Urging the approximately 6,000 members of the Class of 2017 to be agents of change in the world by “clarifying your own values,” President Martha E. Pollack sent them off into that world during Cornell University’s 149th Commencement Ceremony, May 28 at Schoellkopf Field.
Degree candidates and their loved ones basked in warm sunshine for a commencement ceremony and conferring of degrees school by school.
Pollack, whose term as Cornell’s 14th president began April 17, began by thanking former Vice President Joe Biden for his entertaining and impassioned speech a day earlier, which “set a new standard for the Senior Class Convocation.
“In fact, I have to tell you that when the trustees hired me for this job,” she joked, “they neglected to tell me that my first major address as president would come on the heels of the one given by Joe Biden. Talk about a hard act to follow.”
Pollack termed commencement “a moment of transition for you, graduates.” Noting that such moments may call for big celebrations such as commencement, they are also “times for reflection – for looking backwards at what you’ve experienced and what you’ve learned, and looking forward, toward what you’ll do next, to your next adventure.”
In emphasizing the importance of leaving one’s mark on the world, Pollack related the story of Daniel Fried ’74, who recently retired after a 40-year career as a diplomat with the federal government. Fried served under six U.S. presidents, working mainly in Eastern Europe as well as Washington, D.C.
“Daniel Fried experienced many events that must have seemed quite improbable when he began in 1977: things like the victory of the Polish Solidarity movement, the fall of the Berlin Wall and the breakup of the Soviet Union,” she said. “As he reflected on such events in his retirement speech, Ambassador Fried said this: ‘I learned never to underestimate the possibility of change, that values have power, and that time and patience can pay off, especially if you’re serious about your objectives.’”
Pollack borrowed from Biden, who “counseled you not to underestimate the possibility of change” in his convocation address. “While you are graduating into a world with significant challenges,” Pollack said, “so too have previous generations of students, who have frequently met those challenges head on and made changes the world needed to be a better place.”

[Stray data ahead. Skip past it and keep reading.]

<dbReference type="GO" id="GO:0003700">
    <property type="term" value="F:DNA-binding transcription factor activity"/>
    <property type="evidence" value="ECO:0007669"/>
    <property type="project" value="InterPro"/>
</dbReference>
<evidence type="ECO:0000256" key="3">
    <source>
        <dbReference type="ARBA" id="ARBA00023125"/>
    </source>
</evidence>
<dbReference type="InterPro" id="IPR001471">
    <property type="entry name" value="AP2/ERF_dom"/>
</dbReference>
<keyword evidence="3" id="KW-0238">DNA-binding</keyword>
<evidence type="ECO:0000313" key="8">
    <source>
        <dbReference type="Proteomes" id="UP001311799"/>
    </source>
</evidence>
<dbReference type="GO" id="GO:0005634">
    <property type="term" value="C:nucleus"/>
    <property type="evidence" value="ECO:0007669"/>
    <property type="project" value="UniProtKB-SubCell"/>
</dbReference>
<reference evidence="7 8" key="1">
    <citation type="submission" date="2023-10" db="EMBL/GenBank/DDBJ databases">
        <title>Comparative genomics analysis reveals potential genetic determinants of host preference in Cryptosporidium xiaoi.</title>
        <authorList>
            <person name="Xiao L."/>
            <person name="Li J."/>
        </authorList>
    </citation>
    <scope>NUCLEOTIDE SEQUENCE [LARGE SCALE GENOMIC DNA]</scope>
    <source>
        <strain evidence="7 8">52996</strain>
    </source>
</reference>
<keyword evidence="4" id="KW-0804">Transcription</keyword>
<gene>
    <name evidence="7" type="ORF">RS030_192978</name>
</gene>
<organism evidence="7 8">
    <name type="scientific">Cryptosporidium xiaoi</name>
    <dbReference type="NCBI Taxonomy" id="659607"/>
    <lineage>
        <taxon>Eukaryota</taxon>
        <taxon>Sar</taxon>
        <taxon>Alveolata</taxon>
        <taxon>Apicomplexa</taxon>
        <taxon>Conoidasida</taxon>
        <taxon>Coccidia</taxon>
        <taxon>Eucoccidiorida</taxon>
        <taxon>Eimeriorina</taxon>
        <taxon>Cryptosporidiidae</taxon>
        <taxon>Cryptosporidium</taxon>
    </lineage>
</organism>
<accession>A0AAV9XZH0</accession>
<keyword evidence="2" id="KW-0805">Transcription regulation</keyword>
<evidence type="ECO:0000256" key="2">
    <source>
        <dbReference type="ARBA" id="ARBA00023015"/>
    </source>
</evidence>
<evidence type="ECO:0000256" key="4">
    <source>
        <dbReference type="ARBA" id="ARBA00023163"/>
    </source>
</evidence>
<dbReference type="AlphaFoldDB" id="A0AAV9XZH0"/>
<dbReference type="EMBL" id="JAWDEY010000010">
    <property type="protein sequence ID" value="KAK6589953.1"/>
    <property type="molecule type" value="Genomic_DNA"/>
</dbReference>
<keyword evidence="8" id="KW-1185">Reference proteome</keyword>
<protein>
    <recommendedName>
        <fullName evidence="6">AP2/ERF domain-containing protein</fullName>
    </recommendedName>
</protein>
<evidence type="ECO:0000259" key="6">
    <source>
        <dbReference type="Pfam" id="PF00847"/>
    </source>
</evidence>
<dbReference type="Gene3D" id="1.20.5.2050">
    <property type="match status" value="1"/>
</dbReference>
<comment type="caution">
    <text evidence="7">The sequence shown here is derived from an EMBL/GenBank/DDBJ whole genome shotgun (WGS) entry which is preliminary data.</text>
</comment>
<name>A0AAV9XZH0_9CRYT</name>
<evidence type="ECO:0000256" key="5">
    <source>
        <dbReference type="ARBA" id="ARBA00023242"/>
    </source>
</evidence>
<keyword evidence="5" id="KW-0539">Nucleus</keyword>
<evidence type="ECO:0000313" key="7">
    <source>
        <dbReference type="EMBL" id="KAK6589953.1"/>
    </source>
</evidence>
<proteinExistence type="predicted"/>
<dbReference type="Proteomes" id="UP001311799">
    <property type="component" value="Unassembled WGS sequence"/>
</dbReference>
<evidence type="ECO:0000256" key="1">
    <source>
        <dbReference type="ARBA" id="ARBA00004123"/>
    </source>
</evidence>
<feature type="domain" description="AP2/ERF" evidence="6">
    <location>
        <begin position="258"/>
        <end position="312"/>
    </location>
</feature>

The president reminded the thousands gathered in the 102-year-old stadium of some of Cornell’s founding principles and values, including a commitment to discovery – “advancing, preserving, and transmitting knowledge and culture,” she said – as well as the search for the truth and the importance of freedom of speech and expression.
Pollack invoked the words of the late Elizabeth Garrett, who died of colon cancer on March 6, 2016, just eight months into her tenure as Cornell’s 13th president. Garrett, Cornell’s first female president, viewed the academy as a place where all ideas and arguments have a seat at the table.
“As the late President Elizabeth Garrett put it, ‘[A] university is about the fullest and freest expression of ideas and arguments. … Because that’s how we get closer to the truth,’” Pollack said. “‘We’re about reason, rationality, debate … if you disagree with someone, the answer isn’t to shut them down.’”
Pollack reminded all of the challenge posed by defending free speech – even speech with which one strongly disagrees.
“Doing so means that you must be willing to allow to be said things that you find offensive,” she said, “and that you must be prepared when necessary to stand up to refute such messages, and to explicitly and vigorously support those whose dignity may have been compromised by them.
“But it is through that vigorous defense, not through enforced silence, that we move forward,” she said, to more applause.
Pollack also highlighted diversity and egalitarianism, founding core principles of Cornell, built on Ezra Cornell’s goal of an institution “where any person can find instruction in any study.” She reminded the gathering of the words of Cornell’s first president, Andrew Dickson White – whom she happily noted was the first of six Cornell presidents to have come from the University of Michigan (she’s the sixth).
“Writing to a potential benefactor … White explained his intention ‘to secure a place where the most highly prized instruction may be afforded to all – regardless of sex or color,’” Pollack said. “What a radical idea that was in the 1860s.”
And while “we haven’t always gotten it right” in terms of inclusivity, she said, “a commitment to egalitarianism has been there from our beginning, and it remains a core value of Cornell.”
Pollack also touched on respect for the natural environment, and Cornell’s commitment to environmental protection and sustainability.
“I don’t think many people can spend time on the Ithaca campus without being moved by this beautiful land, kept faithfully for so many generations by the Cayuga people, upon whose ancestral home this campus sits,” Pollack said. “The Haudenosaunee, the confederacy that includes the Cayuga people, have an ancient set of principles – the Honorable Harvest – that requires the enjoyment of nature’s bounty in a sustainable way. This same principle is also important to Cornell.”
Pollack restated her call that graduates: “think carefully about the values that have been central to your experience over the past four years … understand what your own values are, because ‘values have power,’ and you can only harness that power if you’re clear about your values.”
She urged patience in the drive to change the world, and for new graduates to “find joy in what you do.”